Seniors Handle Broad Economic Principles
But first NAEP in subject shows basics trip high schoolers.
American students have a solid grasp of many broad economic principles, but they often lack a basic knowledge of the facts, rules, and institutions that shape their daily lives as citizens and consumers in a market economy.
That was how a number of experts who study and teach economics interpreted the latest results from the National Assessment of Educational Progress, which tested students on the subject for the first time.
Even so, those observers said they were mildly encouraged by the results showing that nearly 80 percent of high school seniors tested scored at or above the “basic” achievement level on the NAEP exam in economics. Forty-two percent of test-takers reached the “proficient” level or above. Just 3 percent scored at the highest level, “advanced.”
A number of observers said the results, released last week, revealed that U.S. students have a basic understanding of economic forces, such as supply and demand, and how it plays out in their daily lives. But they seemed lost when they were asked to explain the meaning of certain concepts and terminology, such as interest rates or gross domestic product, or the role of institutions such as the Federal Reserve.
“Students were reasonably good in street smarts—consumer economics,” said Robert F. Duvall, the president of the National Council on Economic Education, a New York City organization that advocates sound instruction in the subject. “What’s less strong is their understanding of the macro side, the economics side, the market side.”
Bruce L. Damasio, the president of the Global Association of Teachers of Economics, an affiliate of the NCEE, said students displayed a sound grasp of the “logic of economics,” but not the specifics.
Mr. Damasio, who taught high school economics and social studies for 27 years joined other school officials and economics experts at an Aug. 8 event in Washington where the NAEP results were announced.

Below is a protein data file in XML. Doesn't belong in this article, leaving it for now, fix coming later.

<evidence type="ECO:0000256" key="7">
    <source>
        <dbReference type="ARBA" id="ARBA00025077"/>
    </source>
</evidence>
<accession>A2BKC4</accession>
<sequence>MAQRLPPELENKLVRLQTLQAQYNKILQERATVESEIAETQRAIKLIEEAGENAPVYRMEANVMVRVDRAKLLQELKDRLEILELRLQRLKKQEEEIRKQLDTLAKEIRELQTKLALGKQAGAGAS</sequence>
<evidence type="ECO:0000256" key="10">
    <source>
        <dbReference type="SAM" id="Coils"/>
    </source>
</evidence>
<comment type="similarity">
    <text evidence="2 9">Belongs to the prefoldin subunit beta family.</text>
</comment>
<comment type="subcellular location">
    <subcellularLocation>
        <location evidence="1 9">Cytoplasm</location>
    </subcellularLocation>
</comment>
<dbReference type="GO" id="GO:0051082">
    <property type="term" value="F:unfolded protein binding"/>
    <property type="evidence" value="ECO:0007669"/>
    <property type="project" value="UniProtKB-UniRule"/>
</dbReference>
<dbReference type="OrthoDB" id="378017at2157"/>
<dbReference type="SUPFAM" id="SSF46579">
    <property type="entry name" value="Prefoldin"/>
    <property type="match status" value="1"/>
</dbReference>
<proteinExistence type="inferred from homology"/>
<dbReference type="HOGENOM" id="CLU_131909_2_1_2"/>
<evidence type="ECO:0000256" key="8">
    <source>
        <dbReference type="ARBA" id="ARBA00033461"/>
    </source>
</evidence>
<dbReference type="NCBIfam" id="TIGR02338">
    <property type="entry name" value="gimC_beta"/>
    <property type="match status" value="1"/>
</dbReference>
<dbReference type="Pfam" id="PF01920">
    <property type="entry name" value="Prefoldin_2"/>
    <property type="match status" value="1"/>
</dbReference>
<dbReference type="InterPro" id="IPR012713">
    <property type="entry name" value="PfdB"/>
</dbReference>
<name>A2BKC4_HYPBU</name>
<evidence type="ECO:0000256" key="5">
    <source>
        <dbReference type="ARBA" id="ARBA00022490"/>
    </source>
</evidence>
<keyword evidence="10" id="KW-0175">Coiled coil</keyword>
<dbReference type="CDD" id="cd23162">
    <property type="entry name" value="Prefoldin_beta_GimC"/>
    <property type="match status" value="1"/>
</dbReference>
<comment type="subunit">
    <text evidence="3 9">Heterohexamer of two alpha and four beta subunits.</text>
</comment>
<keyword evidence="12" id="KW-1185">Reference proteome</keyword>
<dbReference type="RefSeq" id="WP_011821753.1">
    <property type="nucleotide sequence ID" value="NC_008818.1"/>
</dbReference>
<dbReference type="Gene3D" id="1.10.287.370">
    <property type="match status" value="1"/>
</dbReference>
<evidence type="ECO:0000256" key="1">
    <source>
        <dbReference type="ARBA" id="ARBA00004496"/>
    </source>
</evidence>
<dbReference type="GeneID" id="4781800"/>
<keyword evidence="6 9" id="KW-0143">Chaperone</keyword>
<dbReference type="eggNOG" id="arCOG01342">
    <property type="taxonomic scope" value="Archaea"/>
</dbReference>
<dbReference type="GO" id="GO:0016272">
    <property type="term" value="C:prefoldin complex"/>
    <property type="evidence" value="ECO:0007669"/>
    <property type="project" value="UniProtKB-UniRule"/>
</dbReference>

The test was given to a nationally representative sample of 11,500 12th graders in public and private schools. Because the economics NAEP was administered for the first time in 2006, it will not be possible to judge student progress on the exam until after 2012, when the test is given again.
But some conclusions can be drawn, federal officials said, from students’ scores relative to various achievement levels on the test.
Those who achieved a proficient score were able to recognize a relatively broad set of concepts and relationships dealing with the market economy, the national economy, and the international economy—the three main areas covered on the exam.
A test-taker at that level, for instance, could explain the relationship between shortages and market prices, and use data in charts and graphs to analyze economic data or describe economic trends, federal officials explained.
Students at the basic level, by comparison, understood a more limited set of economic concepts and relationships, such as the link between market prices of products and what buyers can afford. Those at the advanced level showed a more extensive understanding of economic principles. Such a student might be able to explain how compound interest rates affect consumers, or how a change in exchange rates affects purchasing power, the officials said.